Best Senate Ever

The Canadian Senate

Jack Layton is weighing in on Senate reform (again) today. What he’s doing, as election speculation turns to certainty, is reminding Canadians that Stephen Harper and the Conservatives talk a good game instead of playing one.

His motives are clearly political. If we weren’t in a minority government situation, if Layton thought the NDP would ever form government, maybe he wouldn’t say such things.

The Canadian Senate is not a useless institution like some parliamentarians would suggest. It has been abused in a partisan fashion and through these years of abuse has become a bad joke with bad carpeting.

Senators are friends of government. They pass whatever bill comes their way with geezerly glee. There is nothing controversial about the Senate save its lax attendance policies and colossal annual cost to the Canadian taxpayer.

Parliamentarians have three options, although each one presents unique challenges. But for the sake of argument and to avoid a constitutional crisis, let’s say these things can just happen overnight.

First, they can abolish the Senate outright. It’ll be gone, the House of Commons can set up shop there while the green-carpeted chamber is being renovated and the patronage appointments to the cushiest job in the land will stop.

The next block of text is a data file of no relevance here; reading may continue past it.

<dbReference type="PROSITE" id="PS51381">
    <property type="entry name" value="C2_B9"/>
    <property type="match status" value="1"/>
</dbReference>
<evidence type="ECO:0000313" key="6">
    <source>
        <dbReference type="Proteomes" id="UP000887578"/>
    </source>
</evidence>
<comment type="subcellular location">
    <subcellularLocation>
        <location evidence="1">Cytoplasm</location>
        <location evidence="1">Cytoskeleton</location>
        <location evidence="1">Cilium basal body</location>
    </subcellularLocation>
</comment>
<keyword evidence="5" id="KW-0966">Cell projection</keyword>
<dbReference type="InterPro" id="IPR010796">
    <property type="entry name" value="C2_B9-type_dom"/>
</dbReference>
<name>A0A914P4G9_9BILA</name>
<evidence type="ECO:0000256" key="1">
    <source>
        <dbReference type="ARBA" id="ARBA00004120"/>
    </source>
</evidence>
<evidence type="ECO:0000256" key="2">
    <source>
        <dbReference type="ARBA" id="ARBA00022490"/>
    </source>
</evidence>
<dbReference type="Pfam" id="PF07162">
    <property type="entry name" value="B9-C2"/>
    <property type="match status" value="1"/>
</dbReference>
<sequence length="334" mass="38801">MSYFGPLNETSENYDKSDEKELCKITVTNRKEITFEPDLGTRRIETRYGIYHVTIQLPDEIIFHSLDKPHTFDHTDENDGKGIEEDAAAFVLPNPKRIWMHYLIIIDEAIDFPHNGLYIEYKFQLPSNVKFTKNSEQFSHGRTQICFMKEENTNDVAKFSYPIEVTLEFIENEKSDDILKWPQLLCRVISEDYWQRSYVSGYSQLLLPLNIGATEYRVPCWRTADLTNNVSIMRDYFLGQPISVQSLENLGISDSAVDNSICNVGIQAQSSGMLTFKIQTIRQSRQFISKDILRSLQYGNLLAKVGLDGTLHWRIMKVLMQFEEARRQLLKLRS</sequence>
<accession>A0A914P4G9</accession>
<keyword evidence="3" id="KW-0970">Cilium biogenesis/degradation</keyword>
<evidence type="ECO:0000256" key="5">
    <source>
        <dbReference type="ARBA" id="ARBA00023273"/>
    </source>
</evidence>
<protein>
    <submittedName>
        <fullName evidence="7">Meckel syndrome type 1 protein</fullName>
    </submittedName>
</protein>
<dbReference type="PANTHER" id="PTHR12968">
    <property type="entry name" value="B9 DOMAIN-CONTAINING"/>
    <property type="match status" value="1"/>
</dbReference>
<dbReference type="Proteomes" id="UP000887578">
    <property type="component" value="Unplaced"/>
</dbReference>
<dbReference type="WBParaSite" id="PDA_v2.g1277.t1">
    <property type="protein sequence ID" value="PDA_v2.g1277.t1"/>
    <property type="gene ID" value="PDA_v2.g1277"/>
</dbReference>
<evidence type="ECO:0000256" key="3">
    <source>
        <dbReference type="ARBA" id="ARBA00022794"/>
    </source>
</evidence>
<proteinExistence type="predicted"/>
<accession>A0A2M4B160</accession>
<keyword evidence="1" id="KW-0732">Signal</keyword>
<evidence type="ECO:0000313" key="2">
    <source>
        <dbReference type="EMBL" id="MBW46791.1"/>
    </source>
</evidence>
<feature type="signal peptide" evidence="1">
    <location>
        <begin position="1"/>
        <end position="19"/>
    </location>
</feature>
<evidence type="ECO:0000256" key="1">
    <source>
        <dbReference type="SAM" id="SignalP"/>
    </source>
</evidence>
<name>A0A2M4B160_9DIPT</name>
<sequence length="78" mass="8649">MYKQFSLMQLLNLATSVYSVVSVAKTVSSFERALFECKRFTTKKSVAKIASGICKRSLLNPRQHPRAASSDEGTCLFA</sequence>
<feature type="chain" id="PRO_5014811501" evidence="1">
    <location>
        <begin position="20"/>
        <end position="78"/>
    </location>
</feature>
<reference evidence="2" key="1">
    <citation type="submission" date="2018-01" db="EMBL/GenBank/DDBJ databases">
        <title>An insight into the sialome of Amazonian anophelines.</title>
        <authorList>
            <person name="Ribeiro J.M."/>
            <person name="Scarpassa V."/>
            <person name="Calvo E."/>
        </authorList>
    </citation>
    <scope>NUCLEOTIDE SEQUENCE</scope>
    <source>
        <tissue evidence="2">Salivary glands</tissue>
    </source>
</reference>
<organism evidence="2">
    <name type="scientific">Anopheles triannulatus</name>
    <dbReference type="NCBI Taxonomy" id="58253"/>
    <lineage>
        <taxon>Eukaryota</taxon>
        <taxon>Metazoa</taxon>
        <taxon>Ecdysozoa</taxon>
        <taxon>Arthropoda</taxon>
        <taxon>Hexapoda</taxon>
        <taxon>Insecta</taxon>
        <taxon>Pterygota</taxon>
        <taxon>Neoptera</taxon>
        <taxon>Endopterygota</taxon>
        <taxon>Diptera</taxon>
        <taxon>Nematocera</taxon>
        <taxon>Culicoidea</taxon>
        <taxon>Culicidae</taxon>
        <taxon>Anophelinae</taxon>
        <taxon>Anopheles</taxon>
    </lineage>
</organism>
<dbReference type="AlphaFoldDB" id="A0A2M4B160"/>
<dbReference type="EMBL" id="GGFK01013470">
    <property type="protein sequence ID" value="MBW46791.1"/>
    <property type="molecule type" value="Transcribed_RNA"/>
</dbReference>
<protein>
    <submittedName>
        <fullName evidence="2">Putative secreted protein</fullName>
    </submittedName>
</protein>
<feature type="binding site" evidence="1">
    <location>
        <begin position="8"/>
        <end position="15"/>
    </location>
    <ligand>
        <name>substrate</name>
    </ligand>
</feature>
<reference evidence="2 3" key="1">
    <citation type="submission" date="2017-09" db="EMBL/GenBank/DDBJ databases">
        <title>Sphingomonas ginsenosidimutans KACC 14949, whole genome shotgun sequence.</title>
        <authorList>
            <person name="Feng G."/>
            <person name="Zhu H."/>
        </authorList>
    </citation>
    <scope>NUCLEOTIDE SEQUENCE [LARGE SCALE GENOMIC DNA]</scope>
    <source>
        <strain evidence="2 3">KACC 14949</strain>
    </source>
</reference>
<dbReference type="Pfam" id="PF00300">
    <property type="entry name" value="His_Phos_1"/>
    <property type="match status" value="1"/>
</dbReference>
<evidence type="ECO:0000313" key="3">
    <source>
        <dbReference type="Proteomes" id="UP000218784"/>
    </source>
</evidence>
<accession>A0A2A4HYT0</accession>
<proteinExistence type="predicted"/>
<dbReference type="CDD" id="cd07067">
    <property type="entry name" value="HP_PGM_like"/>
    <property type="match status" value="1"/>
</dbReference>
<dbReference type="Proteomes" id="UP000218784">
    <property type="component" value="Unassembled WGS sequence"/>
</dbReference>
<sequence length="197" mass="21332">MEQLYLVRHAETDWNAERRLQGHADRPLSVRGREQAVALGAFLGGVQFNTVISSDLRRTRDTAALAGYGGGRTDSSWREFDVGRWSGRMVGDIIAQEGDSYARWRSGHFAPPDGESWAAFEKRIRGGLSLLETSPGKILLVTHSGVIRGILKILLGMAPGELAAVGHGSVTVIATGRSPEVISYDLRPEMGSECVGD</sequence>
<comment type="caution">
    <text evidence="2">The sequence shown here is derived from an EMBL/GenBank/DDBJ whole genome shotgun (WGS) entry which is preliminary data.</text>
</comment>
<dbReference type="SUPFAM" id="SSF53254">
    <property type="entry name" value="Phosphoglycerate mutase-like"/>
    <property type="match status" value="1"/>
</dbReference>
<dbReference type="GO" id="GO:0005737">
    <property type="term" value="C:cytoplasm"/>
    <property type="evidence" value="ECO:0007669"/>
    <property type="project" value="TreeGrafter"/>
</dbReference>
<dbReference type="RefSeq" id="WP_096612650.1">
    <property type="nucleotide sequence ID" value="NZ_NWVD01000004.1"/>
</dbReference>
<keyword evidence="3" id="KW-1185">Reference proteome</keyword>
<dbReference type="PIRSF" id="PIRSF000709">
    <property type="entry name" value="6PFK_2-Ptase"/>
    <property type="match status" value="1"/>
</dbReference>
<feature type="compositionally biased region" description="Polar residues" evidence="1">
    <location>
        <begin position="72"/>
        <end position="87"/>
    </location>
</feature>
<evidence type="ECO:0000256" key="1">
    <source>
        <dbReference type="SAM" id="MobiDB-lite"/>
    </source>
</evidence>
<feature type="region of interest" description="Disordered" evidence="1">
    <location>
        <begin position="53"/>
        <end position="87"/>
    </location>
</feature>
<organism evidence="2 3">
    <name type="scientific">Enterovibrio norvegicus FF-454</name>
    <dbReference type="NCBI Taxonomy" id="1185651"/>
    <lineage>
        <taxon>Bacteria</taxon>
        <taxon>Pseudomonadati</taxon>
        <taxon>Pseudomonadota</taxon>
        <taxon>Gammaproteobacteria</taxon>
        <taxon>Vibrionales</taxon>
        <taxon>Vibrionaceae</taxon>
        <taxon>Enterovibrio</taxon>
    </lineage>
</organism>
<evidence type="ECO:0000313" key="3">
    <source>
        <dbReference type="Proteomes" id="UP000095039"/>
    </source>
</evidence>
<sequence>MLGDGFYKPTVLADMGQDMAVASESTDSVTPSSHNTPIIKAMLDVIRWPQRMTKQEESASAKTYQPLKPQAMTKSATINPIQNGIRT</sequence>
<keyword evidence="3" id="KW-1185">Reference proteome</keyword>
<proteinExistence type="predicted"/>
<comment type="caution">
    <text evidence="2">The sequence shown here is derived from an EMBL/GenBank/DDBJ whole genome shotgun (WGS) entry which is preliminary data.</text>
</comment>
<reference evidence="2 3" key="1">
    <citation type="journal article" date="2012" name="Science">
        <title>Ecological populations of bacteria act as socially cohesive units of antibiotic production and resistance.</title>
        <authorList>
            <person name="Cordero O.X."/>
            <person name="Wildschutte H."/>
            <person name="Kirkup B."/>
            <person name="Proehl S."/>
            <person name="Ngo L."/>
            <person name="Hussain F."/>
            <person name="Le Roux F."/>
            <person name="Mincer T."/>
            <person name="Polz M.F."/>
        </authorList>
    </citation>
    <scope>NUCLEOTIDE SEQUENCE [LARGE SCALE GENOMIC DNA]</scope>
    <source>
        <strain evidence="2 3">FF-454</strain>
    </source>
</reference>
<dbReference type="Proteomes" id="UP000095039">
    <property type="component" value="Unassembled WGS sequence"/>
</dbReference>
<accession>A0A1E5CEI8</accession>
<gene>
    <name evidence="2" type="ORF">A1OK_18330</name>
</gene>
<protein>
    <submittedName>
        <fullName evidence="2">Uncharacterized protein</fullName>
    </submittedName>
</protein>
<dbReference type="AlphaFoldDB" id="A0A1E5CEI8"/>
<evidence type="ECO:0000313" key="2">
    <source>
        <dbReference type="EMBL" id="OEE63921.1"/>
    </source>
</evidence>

The Senate could be elected. Just like in the good ol’ USA, Senators could actually be chosen by the people. I know, it seems strange for democracy, but it just might work. Or it might clog up the whole system with partisanship. How many Conservative bills would a Liberal Senate pass?

Or, parliamentarians could run with my option and create a First Nations Senate.

This is the way Canada’s Senate should have been from the very beginning. If the Senate is indeed intended to be a shrine of sober second thought, First Nations should be the ones making the decisions.

We don’t need a senate to pass every bill it receives. We need a senate that debates the worth of a bill, its value for Canadians and then pass sound judgment on said bill. First Nations are well suited to this. They have been pushed around so much since Confederation they know when to stand up and say no. It has always been difficult to run roughshod over First Nations and deny them their rights. If you want to find a group that consistently sticks up for the little guy, it’s them.

The Senate needs to be populated with free thinkers like First Nations, not yes men and women like the current chamber is.

I can fantasize about my First Nations Senate all I want because I know it isn’t ever going to happen. Senate reform is not anywhere near the list of issues on the minds of the electorate and it never will be. Which is a pity. The Senate is an outdated, bloated experiment in patronage and it could be a vital and integral part of our democracy. First Nations or not, the Senate needs to change, not be killed like Jack Layton suggests and not stuffed with partisan folk like Stephen Harper does.

Canadian Senate image taken from Flickr by scazon.

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